Best Off-Road Vehicles You Can Buy in 2021
The planet is ruled by trucks and SUVs. However, not all of them can go anywhere in the world. That’s for real off-roaders only. Where the pavement stops, rock crawlers, desert pre-runners, and trail hounds all flourish. Many trucks and SUVs have names that make them sound like they can go anywhere they darn well want, but these are mostly just cosmetic options or trim levels.
Below are some real trail-ready beasts with low-range crawler gears that feed all four wheels, high-riding suspensions that clear obstacles, and underbody plates that shield the mechanical bits while rock crawling. Only by showing true talent and steadfast ruggedness can you win a spot on this list.
Toyota 4Runner TRD Pro
The Toyota 4Runner is designed for serious work, not just Target profiling. The four-wheel-drive-only TRD Pro, with an electronic locking rear differential, thick underbody skid plates, 2.5-inch Fox internal-bypass dampers, and specially tuned front springs that help lift the nose by 1.0 inch, is the beastly 4Runner.
A new 8.0-inch touchscreen with Apple CarPlay and Android Auto compatibility sits atop the dash for 2020. Between the speedometer and the tachometer is a digital display for monitoring the vehicle’s output. As a result, you can now crawl off-road while remaining confident that you have oil pressure.
Toyota Land Cruiser
Every Toyota Land Cruiser comes with a full-time four-wheel-drive system with a Torsen locking center differential, a 381-horsepower 5.7-liter V-8 engine, skid plates to protect the underbody, and a slew of high-tech digital assist features for tackling tough terrain.
A full-time four-wheel-drive system with a Torsen locking center differential, a 381-horsepower 5.7-liter V-8 engine, skid plates to protect the underbody, and a slew of high-tech digital assist features for navigating tough terrain come standard on every Toyota Land Cruiser.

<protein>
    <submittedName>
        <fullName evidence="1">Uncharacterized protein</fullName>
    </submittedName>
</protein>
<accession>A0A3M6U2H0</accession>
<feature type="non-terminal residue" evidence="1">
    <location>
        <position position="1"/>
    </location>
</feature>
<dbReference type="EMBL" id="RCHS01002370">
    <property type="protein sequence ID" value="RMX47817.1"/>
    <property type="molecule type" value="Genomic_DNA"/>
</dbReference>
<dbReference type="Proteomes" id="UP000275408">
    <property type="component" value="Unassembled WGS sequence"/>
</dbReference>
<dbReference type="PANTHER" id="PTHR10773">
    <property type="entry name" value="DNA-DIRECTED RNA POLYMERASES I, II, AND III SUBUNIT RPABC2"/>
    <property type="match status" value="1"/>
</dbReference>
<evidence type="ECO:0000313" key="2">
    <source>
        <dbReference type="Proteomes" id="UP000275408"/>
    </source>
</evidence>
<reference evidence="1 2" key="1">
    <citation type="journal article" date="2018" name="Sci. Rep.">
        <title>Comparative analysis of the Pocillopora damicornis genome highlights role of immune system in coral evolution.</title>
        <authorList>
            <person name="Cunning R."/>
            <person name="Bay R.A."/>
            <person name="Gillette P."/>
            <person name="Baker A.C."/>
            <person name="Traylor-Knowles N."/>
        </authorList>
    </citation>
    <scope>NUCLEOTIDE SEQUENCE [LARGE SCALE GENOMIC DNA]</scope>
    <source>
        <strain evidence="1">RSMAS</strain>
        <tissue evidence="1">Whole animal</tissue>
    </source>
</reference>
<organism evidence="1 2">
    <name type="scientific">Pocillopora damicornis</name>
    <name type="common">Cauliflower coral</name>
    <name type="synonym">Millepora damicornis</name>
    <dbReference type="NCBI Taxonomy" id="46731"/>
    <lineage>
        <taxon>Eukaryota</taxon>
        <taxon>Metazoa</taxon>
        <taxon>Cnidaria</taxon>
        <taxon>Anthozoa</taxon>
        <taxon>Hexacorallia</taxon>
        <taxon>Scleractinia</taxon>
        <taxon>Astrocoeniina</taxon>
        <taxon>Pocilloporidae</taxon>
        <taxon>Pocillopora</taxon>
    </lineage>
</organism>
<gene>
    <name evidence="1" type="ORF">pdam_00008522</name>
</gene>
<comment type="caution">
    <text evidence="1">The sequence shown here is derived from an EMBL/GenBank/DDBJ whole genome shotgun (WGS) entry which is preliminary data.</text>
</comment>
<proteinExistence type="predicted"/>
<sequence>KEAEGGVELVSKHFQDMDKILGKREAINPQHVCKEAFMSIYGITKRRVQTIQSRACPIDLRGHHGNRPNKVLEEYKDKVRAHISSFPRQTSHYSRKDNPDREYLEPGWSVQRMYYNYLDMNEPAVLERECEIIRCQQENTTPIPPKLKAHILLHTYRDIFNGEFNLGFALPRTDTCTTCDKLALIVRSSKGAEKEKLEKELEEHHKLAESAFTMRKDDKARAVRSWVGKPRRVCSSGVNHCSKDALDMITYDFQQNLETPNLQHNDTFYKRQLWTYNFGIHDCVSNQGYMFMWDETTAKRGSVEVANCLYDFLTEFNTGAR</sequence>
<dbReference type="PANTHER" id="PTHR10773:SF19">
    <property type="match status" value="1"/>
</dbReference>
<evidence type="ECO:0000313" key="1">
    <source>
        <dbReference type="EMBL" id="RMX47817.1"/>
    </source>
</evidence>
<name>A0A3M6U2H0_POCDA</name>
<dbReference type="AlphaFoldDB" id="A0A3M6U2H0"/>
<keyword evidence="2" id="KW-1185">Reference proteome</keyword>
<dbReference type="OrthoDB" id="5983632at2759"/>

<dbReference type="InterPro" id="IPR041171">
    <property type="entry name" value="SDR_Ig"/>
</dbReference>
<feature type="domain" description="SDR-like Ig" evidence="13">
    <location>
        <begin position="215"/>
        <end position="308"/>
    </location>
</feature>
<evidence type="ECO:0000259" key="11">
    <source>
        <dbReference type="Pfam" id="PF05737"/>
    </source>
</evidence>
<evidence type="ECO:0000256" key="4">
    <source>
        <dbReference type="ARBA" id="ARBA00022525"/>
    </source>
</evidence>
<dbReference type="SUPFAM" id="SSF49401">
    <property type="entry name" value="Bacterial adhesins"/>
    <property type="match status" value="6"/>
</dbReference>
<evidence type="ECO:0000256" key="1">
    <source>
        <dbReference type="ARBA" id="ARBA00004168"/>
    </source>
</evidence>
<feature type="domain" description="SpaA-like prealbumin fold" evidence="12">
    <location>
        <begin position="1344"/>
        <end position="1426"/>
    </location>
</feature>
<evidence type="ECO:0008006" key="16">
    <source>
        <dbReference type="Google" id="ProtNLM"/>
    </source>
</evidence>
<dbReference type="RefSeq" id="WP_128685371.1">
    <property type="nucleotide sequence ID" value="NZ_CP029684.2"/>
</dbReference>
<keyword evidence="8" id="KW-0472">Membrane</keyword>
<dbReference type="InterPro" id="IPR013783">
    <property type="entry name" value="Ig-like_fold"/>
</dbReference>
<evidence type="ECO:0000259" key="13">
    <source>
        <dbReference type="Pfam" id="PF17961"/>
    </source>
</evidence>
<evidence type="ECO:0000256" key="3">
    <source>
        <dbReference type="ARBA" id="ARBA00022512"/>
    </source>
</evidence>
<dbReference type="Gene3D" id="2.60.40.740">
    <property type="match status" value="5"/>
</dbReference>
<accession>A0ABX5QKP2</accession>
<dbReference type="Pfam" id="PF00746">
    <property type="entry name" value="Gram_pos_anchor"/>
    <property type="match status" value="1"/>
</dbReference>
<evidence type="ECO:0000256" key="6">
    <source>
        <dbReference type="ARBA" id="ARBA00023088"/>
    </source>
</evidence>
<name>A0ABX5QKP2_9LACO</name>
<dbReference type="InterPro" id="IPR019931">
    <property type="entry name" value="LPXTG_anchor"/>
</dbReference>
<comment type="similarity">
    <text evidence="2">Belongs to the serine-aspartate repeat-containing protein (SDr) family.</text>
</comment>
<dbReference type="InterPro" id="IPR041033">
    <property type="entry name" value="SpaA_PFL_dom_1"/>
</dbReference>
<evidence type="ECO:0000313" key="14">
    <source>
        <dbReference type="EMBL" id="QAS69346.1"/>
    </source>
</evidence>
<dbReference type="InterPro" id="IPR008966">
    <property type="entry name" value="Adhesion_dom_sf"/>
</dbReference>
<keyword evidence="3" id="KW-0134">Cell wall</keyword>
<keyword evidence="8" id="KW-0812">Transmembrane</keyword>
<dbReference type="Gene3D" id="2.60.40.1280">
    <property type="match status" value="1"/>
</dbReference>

The new 2020 Jeep Gladiator adds a pickup bed to the tail end of the four-door Wrangler’s efficient, appealing recipe. This also entails a longer wheelbase, which significantly increases the ride experience daily. It’s the most user-friendly Wrangler variant, which won it a spot on C/2020 D’s 10Best list. The roof and doors can be removed, just like a real Wrangler.
A disconnectable front anti-roll bar improves axle articulation over rough terrain, and wide 33-inch BFGoodrich KM all-terrain tires (optional) look good and provide traction. Various trims are available, all the way up to the Rubicon model, which is ready to take on any mountain. A 285-hp 3.6-liter V-6 with a six-speed manual transmission is standard, but Jeep recently added a 260-hp 3.0-liter turbodiesel with an eight-speed automatic transmission. Both the Gladiator Rubicon and the Mojave have a ground clearance of over 11 inches.
Toyota Tacoma TRD Pro
Marty McFly wished to buy one. And it’s easy to see why. A four-wheel-drive system with an electronically controlled dual-range transfer case and an electronic locking rear differential is standard on the Toyota Tacoma TRD Pro. TRD-specific springs and 2.5-inch Fox internal-bypass dampers lift the suspension.
The aggressive, blocky exterior gets a new grille for 2020, and it all runs on 16-inch wheels wrapped in Kevlar-reinforced Goodyear Wrangler all-terrain tires. Also, a sophisticated camera system aids the driver in spotting potential hazards.